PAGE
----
Caracal had to think creatively for this project to overcome the challenges previously mentioned. We have a broad product portfolio, so we were able to tap into it and use components that we apply to carport and ground mount solutions.
The cleanest way to solve the problems posed, especially with the internal parapet walls and the ongoing maintenance of the plant, was to go above it. So, we had to elevate the system. Of course, this increases the strain on the material and the number of fixations to the roof. But there was little choice, so we proceeded with the elevation.
Caracal’s engineers spent a great deal of time considering the fundamental inputs of the design, namely:
- Ridge height above ground
- Return period
- Base wind speed
- Fixation method
Additionally, we engaged the client on the number of modules they were looking to implement and whether this was possible.
Fixations are fundamental to any system. Without a comprehensive and reliable solution, any product advocated would fail. Unsurprisingly, we spent much time on this aspect. We worked with our supplier, Hilti, on the fixations. It is customary for Caracal to work with experts in their respective fields to give customers greater reliability and quality. In this case, Hilti are the experts. They, in conjunction with Caracal, considered the loads, developed a solution, selected the appropriate chemical fixation, including gauge, grade and chemicals to fulfil the demands of the site.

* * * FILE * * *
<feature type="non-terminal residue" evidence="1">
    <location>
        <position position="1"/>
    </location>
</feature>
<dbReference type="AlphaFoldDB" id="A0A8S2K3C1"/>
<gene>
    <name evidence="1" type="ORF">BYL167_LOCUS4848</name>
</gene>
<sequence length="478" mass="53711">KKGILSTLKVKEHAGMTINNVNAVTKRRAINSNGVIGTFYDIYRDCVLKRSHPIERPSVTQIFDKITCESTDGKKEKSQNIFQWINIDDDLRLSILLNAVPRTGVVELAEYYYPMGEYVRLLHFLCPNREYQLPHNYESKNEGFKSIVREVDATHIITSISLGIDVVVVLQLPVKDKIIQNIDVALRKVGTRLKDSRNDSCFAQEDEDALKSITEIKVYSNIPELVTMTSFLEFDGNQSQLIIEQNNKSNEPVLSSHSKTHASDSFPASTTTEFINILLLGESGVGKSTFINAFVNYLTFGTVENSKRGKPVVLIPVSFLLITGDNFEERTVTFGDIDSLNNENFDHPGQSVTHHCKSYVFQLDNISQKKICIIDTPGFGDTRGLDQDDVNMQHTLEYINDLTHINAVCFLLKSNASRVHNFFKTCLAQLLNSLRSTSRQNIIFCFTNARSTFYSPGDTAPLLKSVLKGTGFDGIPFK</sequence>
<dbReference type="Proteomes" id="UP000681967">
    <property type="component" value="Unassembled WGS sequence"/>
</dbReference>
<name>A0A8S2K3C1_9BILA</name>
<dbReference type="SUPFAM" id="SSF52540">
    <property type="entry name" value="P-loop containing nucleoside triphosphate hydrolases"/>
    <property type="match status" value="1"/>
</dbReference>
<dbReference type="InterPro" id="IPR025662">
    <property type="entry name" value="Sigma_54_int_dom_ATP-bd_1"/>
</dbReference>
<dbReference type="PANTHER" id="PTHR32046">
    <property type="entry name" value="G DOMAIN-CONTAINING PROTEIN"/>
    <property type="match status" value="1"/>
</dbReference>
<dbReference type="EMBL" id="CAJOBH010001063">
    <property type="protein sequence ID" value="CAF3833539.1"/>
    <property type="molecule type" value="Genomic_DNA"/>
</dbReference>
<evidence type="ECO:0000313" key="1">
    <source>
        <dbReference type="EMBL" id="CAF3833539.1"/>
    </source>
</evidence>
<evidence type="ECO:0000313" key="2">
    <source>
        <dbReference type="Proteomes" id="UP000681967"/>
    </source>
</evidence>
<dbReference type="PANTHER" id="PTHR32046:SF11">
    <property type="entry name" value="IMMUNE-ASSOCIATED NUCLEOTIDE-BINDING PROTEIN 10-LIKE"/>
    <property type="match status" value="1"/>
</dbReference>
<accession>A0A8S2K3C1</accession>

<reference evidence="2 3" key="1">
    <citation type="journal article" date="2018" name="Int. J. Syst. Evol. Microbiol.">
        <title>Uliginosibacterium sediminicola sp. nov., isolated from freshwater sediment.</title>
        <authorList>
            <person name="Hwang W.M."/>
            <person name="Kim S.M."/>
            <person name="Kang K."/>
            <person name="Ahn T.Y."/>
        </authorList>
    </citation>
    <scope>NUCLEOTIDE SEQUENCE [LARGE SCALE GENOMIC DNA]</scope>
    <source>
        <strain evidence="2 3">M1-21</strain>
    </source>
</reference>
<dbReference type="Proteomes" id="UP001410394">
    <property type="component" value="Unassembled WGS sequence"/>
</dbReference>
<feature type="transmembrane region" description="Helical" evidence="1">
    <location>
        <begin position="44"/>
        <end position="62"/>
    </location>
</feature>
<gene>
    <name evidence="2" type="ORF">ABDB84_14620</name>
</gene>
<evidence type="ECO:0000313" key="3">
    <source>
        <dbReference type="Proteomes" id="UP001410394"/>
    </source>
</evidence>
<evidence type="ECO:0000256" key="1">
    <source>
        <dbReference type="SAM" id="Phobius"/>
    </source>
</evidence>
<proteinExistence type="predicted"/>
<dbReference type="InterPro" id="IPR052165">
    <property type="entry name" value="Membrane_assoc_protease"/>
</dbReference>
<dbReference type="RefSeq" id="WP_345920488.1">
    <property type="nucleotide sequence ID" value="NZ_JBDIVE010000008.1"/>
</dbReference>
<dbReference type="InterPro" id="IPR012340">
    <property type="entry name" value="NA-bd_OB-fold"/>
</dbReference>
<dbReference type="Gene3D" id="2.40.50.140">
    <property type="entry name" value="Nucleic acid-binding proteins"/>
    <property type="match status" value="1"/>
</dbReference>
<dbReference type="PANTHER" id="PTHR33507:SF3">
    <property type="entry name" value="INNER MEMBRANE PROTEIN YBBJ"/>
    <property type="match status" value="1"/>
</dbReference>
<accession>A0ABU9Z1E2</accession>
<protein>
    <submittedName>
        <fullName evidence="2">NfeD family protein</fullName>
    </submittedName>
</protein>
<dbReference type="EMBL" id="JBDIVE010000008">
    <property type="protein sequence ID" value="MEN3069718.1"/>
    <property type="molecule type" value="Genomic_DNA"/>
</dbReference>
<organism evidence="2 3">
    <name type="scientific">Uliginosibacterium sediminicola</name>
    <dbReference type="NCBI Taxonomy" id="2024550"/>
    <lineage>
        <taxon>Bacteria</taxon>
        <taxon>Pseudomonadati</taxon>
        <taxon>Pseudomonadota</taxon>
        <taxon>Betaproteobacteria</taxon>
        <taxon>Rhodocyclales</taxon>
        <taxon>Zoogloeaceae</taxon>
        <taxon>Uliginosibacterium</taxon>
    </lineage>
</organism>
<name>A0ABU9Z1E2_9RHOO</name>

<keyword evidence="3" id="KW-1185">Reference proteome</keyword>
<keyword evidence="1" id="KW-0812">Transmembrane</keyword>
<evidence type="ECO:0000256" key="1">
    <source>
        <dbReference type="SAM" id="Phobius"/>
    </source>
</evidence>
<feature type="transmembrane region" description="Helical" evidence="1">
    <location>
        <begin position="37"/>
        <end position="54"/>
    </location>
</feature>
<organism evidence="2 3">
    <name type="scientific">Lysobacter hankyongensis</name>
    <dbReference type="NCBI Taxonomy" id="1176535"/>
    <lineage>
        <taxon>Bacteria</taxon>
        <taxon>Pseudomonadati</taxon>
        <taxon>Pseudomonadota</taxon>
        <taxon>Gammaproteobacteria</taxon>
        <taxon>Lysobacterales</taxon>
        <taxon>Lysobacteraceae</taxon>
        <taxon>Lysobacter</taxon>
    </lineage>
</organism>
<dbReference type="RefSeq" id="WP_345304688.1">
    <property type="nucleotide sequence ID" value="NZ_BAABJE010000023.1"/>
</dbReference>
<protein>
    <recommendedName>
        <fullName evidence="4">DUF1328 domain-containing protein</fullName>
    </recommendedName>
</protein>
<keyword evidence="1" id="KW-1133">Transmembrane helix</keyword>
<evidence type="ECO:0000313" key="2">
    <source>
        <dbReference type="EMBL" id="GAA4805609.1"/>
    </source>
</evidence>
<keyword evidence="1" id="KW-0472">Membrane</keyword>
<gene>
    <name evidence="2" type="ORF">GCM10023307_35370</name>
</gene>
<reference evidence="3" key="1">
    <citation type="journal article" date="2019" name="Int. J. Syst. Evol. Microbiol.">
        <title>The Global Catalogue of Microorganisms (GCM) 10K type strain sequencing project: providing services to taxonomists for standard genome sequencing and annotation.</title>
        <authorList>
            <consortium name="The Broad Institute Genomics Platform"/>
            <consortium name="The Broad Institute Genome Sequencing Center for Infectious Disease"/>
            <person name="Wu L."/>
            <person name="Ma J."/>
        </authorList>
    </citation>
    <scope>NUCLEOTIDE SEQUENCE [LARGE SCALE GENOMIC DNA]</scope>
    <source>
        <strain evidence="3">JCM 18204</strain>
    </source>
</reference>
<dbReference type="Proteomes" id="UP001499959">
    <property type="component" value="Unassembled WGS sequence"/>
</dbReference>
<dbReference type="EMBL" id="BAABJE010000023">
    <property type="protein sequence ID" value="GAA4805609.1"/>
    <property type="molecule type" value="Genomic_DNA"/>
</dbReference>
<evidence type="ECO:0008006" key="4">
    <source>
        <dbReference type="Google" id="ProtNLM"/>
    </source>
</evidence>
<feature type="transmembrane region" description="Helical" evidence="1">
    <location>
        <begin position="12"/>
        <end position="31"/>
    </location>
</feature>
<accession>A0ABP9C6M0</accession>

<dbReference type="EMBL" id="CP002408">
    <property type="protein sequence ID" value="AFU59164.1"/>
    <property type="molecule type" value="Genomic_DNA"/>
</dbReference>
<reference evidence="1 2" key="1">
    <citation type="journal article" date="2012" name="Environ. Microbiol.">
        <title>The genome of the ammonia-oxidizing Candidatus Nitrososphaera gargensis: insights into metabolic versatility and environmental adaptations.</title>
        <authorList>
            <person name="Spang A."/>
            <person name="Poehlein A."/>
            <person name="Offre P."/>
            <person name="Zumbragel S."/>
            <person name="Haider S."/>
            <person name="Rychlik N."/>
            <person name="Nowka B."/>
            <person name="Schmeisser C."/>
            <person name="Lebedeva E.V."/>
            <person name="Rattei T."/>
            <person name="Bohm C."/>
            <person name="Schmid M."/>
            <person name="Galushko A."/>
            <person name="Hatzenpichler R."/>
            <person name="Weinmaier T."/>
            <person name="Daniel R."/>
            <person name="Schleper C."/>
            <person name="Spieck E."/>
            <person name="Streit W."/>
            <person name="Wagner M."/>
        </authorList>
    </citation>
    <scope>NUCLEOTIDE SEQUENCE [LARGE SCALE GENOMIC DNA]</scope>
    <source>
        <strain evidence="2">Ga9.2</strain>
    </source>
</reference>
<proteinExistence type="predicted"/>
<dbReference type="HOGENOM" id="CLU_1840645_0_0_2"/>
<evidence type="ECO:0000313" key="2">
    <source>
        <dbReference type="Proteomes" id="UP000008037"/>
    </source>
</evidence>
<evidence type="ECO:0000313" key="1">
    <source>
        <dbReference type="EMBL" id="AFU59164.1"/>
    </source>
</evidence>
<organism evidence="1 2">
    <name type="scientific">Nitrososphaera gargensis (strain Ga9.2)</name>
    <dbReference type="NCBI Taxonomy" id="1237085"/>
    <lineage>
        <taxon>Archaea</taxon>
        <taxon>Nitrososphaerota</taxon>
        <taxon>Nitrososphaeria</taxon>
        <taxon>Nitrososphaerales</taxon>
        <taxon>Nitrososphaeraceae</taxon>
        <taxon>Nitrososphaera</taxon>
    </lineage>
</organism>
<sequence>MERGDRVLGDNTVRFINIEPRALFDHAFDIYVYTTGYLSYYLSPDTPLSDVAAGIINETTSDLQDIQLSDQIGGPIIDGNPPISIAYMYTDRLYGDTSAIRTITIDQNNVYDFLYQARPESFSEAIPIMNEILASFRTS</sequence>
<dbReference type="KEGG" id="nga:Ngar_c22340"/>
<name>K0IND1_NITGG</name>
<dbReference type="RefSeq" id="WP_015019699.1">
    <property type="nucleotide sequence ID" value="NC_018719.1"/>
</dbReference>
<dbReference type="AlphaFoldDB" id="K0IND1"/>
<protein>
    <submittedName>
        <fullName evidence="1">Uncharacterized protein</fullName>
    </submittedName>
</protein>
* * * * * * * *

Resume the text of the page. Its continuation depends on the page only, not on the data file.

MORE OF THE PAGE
Additionally, to mitigate and in effect eliminate water ingress that would potentially be caused by drilling into the concrete slab, we worked with another expert in the field – ABE. The company specialises in waterproofing solutions. Again, with much dialogue, we were able to deploy the best product for the purpose.
We had to reduce the number of times we drilled into the roof in order to mitigate potential water ingress. This impacted material selection.
The fewer the fixations, the greater the spans distances. And the greater the spans, the larger the sections need to be, all the while considering the logistics effort of getting the material to the roof and the constructability once it was up there.
We settled on the use of some of our ground mount and carport components as they were light, more easily available and capable of handling the rigors of the application. This meant we could assemble the system much the same way as we do on the ground up on the roof.
The components and modules needed to be craned to the roof, so we were mindful of the lengths of members as well as the weight. Not that the crane would be unable to handle these elements, but there were severe space limitations on the roof, as well as loading considerations.